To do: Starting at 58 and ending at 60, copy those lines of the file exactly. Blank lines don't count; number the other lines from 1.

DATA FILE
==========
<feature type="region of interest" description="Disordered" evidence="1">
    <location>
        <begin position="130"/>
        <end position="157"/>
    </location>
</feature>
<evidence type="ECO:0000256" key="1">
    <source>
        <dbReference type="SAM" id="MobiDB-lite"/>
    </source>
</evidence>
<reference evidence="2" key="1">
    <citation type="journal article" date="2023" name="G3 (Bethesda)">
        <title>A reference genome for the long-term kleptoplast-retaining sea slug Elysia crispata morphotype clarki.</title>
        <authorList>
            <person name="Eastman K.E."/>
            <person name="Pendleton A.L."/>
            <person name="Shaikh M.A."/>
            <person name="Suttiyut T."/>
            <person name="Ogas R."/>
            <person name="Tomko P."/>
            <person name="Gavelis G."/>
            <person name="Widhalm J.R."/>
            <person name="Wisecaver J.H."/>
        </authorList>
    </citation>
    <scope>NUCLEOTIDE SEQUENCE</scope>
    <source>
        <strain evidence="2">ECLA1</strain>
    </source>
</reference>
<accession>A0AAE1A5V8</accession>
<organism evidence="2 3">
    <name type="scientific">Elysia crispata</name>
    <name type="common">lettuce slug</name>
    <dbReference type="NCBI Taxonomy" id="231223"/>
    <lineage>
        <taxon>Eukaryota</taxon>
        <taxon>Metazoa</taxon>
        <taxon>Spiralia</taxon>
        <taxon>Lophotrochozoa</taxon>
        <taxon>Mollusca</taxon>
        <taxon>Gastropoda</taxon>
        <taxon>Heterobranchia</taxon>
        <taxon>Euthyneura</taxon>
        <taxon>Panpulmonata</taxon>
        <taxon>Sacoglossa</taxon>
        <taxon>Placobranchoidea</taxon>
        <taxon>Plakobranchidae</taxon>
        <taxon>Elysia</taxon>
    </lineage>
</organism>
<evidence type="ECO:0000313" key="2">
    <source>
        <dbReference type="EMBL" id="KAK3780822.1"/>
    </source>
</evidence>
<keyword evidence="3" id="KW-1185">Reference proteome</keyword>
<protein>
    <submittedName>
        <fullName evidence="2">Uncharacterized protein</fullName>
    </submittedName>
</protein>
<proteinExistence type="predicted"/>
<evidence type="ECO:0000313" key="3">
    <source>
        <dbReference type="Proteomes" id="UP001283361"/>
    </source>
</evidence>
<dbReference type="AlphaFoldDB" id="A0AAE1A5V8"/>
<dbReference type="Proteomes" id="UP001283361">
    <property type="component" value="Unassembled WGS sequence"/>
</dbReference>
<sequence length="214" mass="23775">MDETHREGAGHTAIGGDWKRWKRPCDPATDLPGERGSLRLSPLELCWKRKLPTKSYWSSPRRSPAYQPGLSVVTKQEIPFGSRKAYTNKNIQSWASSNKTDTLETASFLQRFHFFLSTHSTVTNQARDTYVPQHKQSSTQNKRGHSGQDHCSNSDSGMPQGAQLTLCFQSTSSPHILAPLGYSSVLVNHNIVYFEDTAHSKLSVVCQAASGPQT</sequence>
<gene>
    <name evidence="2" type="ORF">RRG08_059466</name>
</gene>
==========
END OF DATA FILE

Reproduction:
<keyword evidence="3" id="KW-1185">Reference proteome</keyword>
<protein>
    <submittedName>